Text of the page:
- Outline the need for roles and responsibilities (Why do you need to identify stakeholders in the first place?).
- Differentiate between internal and external roles.
Task 2: Determine how to conduct stakeholder communication.
- Recommend the most appropriate communication channel/tool (e.g., reporting, presentation, etc.).
- Demonstrate why communication is important for a business analyst between various teams (features, requirements, etc.).
Task 3: Determine how to gather requirements.
- Match tools to scenarios (e.g., user stories, use cases, etc.).
- Identify the requirements gathering approach for a situation (e.g., conduct stakeholder interviews, surveys, workshops, lessons learned, etc.).
- Explain a requirements traceability matrix/product backlog.
Task 4: Demonstrate an understanding of product roadmaps.
- Explain the application of a product roadmap. · Determine which components go to which releases.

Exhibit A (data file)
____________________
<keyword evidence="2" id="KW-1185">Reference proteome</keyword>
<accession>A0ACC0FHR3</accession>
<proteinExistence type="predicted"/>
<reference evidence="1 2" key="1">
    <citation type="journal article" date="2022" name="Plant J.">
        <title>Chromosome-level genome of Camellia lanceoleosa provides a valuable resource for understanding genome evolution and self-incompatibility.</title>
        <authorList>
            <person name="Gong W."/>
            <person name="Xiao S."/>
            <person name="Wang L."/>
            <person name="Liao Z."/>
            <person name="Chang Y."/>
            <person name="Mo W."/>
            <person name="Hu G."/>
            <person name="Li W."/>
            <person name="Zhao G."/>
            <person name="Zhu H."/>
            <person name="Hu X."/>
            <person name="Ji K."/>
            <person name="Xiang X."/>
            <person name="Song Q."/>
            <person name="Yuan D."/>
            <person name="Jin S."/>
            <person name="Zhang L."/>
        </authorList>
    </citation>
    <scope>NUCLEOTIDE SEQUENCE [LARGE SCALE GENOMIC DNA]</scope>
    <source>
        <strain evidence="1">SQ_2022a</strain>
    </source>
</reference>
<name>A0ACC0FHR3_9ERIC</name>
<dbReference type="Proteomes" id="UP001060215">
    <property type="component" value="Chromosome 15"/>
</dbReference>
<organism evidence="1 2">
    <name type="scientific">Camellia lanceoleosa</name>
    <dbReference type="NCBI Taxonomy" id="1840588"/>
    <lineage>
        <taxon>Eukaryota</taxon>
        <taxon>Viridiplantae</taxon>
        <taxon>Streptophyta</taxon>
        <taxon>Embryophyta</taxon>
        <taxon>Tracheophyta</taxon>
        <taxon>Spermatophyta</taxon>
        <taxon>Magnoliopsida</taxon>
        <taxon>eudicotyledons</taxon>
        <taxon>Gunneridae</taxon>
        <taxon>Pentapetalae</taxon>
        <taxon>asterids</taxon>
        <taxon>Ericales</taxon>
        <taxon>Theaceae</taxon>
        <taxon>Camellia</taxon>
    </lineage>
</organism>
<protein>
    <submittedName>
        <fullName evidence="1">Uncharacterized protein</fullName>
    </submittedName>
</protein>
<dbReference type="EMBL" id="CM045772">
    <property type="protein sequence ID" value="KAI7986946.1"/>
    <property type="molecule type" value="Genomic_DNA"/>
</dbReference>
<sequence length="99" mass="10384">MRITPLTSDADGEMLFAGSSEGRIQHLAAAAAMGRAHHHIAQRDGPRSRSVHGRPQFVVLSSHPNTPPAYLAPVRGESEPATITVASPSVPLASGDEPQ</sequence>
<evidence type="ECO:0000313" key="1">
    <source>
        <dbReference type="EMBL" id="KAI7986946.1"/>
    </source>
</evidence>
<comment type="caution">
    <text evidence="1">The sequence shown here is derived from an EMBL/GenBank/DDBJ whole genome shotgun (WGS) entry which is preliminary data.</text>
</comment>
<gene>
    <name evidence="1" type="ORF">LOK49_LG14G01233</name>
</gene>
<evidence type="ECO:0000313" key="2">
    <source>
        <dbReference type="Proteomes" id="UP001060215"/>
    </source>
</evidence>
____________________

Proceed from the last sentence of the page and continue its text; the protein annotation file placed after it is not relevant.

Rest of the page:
Task 5: Determine how project methodologies influence business analysis processes.
- Determine the role of a business analyst in adaptive and/or predictive, plan-based approaches.
Task 6: Validate requirements through product delivery.
- Define acceptance criteria (the action of defining changes based on the situation).
- Determine if a project/product is ready for delivery based on a requirements traceability matrix/product backlog.
Certified Associate in Project Management (CAPM) Course Prerequisites:
- Secondary degree (high school diploma, associate’s degree or the global equivalent)
- 23 hours of project management education completed by the time you sit for the exam. Our Project Management Basics online course fulfills this educational prerequisite.
Discover the perfect fit for your learning journey
Choose Learning Modality
This course comes with following benefits:
- Practice Labs.
- Get Trained by Certified Trainers.
- Access to the recordings of your class sessions for 90 days.
- Digital courseware
- Experience 24*7 learner support.
Got more questions? We’re all ears and ready to assist!